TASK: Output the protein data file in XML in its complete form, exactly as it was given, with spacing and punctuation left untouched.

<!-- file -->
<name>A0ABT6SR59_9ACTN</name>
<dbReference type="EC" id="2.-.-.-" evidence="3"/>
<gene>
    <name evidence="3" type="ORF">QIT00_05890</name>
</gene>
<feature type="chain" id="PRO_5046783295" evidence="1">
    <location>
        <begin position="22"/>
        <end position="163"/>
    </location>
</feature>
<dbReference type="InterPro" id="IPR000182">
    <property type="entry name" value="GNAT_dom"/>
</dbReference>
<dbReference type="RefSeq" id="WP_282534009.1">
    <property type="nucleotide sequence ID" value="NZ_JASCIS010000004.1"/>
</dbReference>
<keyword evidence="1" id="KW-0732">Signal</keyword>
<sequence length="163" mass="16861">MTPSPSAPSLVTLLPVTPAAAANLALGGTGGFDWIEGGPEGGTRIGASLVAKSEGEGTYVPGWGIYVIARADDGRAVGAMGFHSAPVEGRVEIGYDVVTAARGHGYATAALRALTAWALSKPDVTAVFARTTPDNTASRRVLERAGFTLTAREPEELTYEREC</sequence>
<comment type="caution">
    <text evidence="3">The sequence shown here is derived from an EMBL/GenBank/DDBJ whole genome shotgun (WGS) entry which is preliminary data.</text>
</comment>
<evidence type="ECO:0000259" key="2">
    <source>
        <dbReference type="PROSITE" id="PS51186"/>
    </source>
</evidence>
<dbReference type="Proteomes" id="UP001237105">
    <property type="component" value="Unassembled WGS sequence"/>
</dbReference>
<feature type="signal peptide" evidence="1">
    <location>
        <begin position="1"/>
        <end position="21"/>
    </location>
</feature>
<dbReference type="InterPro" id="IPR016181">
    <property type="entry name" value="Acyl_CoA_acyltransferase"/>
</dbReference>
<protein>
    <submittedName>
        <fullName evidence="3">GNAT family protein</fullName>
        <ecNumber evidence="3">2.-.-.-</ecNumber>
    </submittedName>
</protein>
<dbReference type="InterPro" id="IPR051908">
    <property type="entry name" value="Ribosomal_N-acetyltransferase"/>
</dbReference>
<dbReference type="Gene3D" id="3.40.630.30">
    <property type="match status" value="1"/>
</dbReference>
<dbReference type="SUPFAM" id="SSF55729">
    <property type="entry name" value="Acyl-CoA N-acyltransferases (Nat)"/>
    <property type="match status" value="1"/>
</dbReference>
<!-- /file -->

<name>A0ABT6SR59_9ACTN</name>
<dbReference type="EC" id="2.-.-.-" evidence="3"/>
<gene>
    <name evidence="3" type="ORF">QIT00_05890</name>
</gene>
<feature type="chain" id="PRO_5046783295" evidence="1">
    <location>
        <begin position="22"/>
        <end position="163"/>
    </location>
</feature>
<dbReference type="InterPro" id="IPR000182">
    <property type="entry name" value="GNAT_dom"/>
</dbReference>
<dbReference type="RefSeq" id="WP_282534009.1">
    <property type="nucleotide sequence ID" value="NZ_JASCIS010000004.1"/>
</dbReference>
<keyword evidence="1" id="KW-0732">Signal</keyword>
<sequence length="163" mass="16861">MTPSPSAPSLVTLLPVTPAAAANLALGGTGGFDWIEGGPEGGTRIGASLVAKSEGEGTYVPGWGIYVIARADDGRAVGAMGFHSAPVEGRVEIGYDVVTAARGHGYATAALRALTAWALSKPDVTAVFARTTPDNTASRRVLERAGFTLTAREPEELTYEREC</sequence>
<comment type="caution">
    <text evidence="3">The sequence shown here is derived from an EMBL/GenBank/DDBJ whole genome shotgun (WGS) entry which is preliminary data.</text>
</comment>
<evidence type="ECO:0000259" key="2">
    <source>
        <dbReference type="PROSITE" id="PS51186"/>
    </source>
</evidence>
<dbReference type="Proteomes" id="UP001237105">
    <property type="component" value="Unassembled WGS sequence"/>
</dbReference>
<feature type="signal peptide" evidence="1">
    <location>
        <begin position="1"/>
        <end position="21"/>
    </location>
</feature>
<dbReference type="InterPro" id="IPR016181">
    <property type="entry name" value="Acyl_CoA_acyltransferase"/>
</dbReference>
<protein>
    <submittedName>
        <fullName evidence="3">GNAT family protein</fullName>
        <ecNumber evidence="3">2.-.-.-</ecNumber>
    </submittedName>
</protein>
<dbReference type="InterPro" id="IPR051908">
    <property type="entry name" value="Ribosomal_N-acetyltransferase"/>
</dbReference>
<dbReference type="Gene3D" id="3.40.630.30">
    <property type="match status" value="1"/>
</dbReference>
<dbReference type="SUPFAM" id="SSF55729">
    <property type="entry name" value="Acyl-CoA N-acyltransferases (Nat)"/>
    <property type="match status" value="1"/>
</dbReference>